Setting up coal mines, dams, power plants and oil derricks changed the ways people worked, resided and lived in the affected landscapes. This conference seeks to enquire into the overlaps, interactions and conflicts between the different histories in ‘cultural landscapes of energy’ in Europe today.
Cultural Landscapes of Energy: Constructing Histories in the Aftermath of Energy Production
Ort: Mining and Technology Park, Leipzig Neuseenland, Germany
The production of energy has had a large impact on landscapes in Europe during the twentieth and the twenty-first century. The extraction of natural resources, such as coal mining and oil drilling, or the construction of large-scale infrastructure, such as dams, power plants and wind farms, have shaped what we refer to as ‘cultural landscapes of energy’. This economic utilisation of landscapes affected local societies by introducing new industrial work cultures, but it also involved the destruction of villages and small towns, due to excavation and flooding, and the resettlement of their inhabitants. Against this background, the understanding of ‘cultural landscapes of energy’ today is shaped by different attitudes towards historical processes: These range from the appreciation of technological innovation and industrial infrastructure to the critique of the negative ecological impact and finally, they are informed by personal histories of loss following destruction. In recent years, these histories have also been part of industrial heritage initiatives aiming to revalorise and revitalise the material and immaterial legacies of energy production. In this conference, we seek to enquire into the overlaps, interactions and conflicts between the different histories in ‘cultural landscapes of energy’ in Europe today.
Setting up coal mines, dams, power plants and oil derricks changed the ways people worked, resided and lived in the affected landscapes. Energy production and its downstream industries required a workforce and accommodation in new temporary or permanent settlements. The construction of new energy infrastructure and the resulting destruction of historically built environments also evoked protests and resistance, especially given the frequent power imbalances between energy production in peripheralised places, on the one hand, and the metropolitan centres that were being served, on the other. In reaction to this, already in the early twentieth century, energy infrastructure employed regionalist design (e.g., Heimatstil) to express their embeddedness in localities. Furthermore, energy producers promoted their endeavours through promotional materials such as film, merchandise and tours that projected local and regional histories leading into a prosperous future. In many places, however, the mono-structural orientation towards energy production had a long-lasting impact on the socio-economic structure that is reflected in outmigration and unemployment. Several regional development initiatives have sought to counteract these tendencies by fostering tourism, entertainment and leisure activities, such as sports and festivals. Here the provision of services, the design of souvenirs, museum exhibitions and tourist routes like the European Route of Industrial Heritage all engage in disseminating histories of energy production. While the various post-industrial activities have presented new income opportunities for local residents, the public projection of historical narratives also confronts them with the economic utilisation of individual and family histories.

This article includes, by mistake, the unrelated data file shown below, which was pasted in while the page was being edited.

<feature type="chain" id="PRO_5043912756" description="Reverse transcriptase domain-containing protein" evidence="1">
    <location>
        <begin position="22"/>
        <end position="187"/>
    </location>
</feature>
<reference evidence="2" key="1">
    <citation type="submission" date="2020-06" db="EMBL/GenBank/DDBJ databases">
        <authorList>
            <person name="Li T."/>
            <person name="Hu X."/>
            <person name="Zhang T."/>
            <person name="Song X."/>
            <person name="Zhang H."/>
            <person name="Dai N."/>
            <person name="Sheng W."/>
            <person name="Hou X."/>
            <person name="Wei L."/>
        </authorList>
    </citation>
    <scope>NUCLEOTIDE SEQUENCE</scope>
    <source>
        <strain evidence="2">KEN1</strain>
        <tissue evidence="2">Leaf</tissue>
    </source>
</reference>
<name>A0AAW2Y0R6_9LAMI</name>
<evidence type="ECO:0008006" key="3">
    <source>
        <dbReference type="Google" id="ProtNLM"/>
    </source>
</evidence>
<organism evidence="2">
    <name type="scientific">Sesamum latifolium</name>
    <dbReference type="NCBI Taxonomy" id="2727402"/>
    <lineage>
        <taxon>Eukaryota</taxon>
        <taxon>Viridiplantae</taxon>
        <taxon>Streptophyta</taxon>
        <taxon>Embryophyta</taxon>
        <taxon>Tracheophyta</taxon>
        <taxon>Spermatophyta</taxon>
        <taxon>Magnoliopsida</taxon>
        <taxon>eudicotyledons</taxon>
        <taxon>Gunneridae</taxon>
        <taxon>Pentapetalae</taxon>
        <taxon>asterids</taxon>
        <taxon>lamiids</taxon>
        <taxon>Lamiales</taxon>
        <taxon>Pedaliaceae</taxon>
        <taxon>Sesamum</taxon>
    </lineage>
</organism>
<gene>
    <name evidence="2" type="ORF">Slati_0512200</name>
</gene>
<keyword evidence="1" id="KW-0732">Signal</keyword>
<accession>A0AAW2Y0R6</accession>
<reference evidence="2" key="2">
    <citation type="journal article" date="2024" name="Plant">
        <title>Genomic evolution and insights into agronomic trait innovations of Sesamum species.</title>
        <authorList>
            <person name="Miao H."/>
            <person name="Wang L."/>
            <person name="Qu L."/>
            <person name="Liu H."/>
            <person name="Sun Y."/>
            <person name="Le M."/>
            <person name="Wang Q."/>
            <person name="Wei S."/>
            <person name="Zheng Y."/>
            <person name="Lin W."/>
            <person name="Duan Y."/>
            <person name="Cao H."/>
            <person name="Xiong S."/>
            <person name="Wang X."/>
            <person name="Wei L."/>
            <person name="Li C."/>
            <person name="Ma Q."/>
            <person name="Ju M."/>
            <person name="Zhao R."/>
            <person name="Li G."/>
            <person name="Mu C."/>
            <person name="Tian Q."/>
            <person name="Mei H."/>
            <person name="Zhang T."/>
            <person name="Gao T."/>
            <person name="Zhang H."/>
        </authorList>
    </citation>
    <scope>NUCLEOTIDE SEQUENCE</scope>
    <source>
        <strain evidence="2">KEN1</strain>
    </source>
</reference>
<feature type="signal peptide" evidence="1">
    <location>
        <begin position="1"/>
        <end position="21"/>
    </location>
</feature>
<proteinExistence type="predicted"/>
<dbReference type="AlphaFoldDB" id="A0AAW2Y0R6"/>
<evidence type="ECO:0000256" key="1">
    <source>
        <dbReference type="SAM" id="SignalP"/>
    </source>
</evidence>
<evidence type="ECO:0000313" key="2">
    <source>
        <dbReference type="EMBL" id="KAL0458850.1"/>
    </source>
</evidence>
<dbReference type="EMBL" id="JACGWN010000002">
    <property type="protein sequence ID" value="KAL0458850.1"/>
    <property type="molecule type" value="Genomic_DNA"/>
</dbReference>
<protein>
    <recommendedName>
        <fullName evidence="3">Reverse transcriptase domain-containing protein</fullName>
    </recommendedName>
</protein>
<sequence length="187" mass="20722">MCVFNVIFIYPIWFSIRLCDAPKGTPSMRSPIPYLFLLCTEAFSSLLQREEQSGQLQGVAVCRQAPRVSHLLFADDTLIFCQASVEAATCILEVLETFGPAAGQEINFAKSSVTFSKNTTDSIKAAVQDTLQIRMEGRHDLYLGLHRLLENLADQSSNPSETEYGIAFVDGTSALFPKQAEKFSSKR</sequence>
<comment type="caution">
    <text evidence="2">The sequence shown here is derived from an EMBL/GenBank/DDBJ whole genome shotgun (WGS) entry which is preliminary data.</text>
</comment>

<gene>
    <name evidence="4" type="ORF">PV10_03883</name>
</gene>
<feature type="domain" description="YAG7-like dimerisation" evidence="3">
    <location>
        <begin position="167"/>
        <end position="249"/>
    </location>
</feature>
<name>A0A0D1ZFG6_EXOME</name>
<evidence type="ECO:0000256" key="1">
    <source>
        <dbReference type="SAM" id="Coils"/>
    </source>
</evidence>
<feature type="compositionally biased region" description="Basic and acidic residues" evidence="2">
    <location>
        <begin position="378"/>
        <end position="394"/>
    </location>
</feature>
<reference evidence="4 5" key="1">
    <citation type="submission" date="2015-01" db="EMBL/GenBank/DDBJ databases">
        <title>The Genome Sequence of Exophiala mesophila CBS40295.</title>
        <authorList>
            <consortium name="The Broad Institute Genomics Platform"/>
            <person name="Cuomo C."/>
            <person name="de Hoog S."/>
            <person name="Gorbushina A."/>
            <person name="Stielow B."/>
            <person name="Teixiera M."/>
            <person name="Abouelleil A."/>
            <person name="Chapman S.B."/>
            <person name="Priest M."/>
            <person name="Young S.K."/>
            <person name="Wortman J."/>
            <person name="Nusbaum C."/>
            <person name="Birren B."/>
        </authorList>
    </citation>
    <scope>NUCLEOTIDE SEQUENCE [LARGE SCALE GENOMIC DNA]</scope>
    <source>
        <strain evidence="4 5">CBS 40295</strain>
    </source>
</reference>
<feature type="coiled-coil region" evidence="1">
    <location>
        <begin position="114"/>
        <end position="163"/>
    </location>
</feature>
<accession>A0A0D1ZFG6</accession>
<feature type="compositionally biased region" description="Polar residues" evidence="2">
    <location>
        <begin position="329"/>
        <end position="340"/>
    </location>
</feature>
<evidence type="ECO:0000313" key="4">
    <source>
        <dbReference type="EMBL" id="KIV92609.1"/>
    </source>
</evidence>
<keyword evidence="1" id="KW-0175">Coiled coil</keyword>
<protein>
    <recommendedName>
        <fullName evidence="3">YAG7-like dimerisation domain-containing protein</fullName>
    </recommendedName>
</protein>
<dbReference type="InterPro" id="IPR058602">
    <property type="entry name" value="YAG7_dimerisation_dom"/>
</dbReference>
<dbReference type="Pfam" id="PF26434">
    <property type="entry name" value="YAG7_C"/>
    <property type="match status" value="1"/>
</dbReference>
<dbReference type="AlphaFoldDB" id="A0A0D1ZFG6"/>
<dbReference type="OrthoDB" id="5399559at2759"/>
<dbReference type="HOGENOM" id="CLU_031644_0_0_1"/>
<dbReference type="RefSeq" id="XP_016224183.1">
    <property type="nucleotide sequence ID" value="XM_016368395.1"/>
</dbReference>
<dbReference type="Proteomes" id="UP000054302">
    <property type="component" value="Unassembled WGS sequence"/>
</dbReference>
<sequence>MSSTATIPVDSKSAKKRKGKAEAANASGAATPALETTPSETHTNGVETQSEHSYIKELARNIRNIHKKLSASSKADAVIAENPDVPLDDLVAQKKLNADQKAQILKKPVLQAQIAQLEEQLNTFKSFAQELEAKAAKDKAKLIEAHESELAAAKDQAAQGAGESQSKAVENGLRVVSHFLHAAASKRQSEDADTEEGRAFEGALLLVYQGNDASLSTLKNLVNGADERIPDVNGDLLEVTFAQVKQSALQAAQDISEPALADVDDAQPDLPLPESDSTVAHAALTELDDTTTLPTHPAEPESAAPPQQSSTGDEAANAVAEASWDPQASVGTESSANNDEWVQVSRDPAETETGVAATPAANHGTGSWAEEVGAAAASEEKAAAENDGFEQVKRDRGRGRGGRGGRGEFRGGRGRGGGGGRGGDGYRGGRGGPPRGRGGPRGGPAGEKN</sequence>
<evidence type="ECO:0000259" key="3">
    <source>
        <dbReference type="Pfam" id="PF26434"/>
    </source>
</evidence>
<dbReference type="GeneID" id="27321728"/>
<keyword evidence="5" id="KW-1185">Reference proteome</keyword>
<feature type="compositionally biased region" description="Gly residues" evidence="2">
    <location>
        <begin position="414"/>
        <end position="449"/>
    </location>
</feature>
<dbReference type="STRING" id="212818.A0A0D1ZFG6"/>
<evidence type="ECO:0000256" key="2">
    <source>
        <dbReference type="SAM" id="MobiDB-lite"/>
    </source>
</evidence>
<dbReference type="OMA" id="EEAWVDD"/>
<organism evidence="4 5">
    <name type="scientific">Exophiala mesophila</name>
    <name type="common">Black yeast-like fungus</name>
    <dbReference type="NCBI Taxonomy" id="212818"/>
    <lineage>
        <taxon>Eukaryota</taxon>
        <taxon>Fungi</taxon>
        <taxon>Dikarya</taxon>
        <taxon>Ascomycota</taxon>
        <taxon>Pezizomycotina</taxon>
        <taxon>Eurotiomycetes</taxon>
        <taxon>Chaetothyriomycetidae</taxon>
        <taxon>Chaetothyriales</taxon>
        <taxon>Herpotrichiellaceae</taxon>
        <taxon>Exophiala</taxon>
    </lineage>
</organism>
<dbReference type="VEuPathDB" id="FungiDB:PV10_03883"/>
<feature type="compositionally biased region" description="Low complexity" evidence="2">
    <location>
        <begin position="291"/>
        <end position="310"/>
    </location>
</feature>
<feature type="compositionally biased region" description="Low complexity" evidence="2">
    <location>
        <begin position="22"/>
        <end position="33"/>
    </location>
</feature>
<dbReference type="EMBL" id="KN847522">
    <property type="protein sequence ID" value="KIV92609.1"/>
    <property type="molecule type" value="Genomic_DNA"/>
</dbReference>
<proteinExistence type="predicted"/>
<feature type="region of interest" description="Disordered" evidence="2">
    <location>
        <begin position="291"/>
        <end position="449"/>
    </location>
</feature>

Today the ‘cultural landscapes of energy’ in Europe bring together different historical perspectives surrounding work, habitation and leisure in the aftermath of energy production. In this conference, we are looking to explore the overlaps and conflicts of these histories regarding – but not limited to – the following issues:
– How are the histories of ‘cultural landscapes of energy’ constructed? How have the interactions with(in) the landscape changed over time?
– How is the concurrence of historical narratives from different perspectives negotiated at the local level? How do they engage with narratives at the national and transnational levels?
– What histories do tourism and leisure activities project and disseminate after the decommission of energy facilities?
– What role do historical narratives play in recultivation and environmental conservation?
– How do histories of energy production relate to discourses of belonging and home? How are they connected to processes of identity formation?
– What public outlets exist for histories of loss, destruction, resettlement and resistance? How are they integrated in activities relating to industrial heritage?
Please send an abstract of around 300 words and a short biographical note by April 8, 2022, to the organisers at email@example.com and firstname.lastname@example.org.
The conference will be hosted as an in-person event on the premises of the Mining and Technology Park close to Leipzig with an on-site exploration of the coal mining legacy in Germany and the post-industrial recultivation efforts. A shuttle from Leipzig will be provided. Depending on the pandemic situation, the conference will be organised in a hybrid format.
This conference is organised by Corinne Geering (Leibniz Institute for the History and Culture of Eastern Europe, GWZO) and Torsten Meyer (Deutsches Bergbau-Museum Bochum, Leibniz Research Museum for Geo-resources) in cooperation with the Mining and Technology Park in Leipzig Neuseenland. It is supported by the research lab “Valorisation and Commodification” within the Leibniz Research Alliance “Value of the Past”.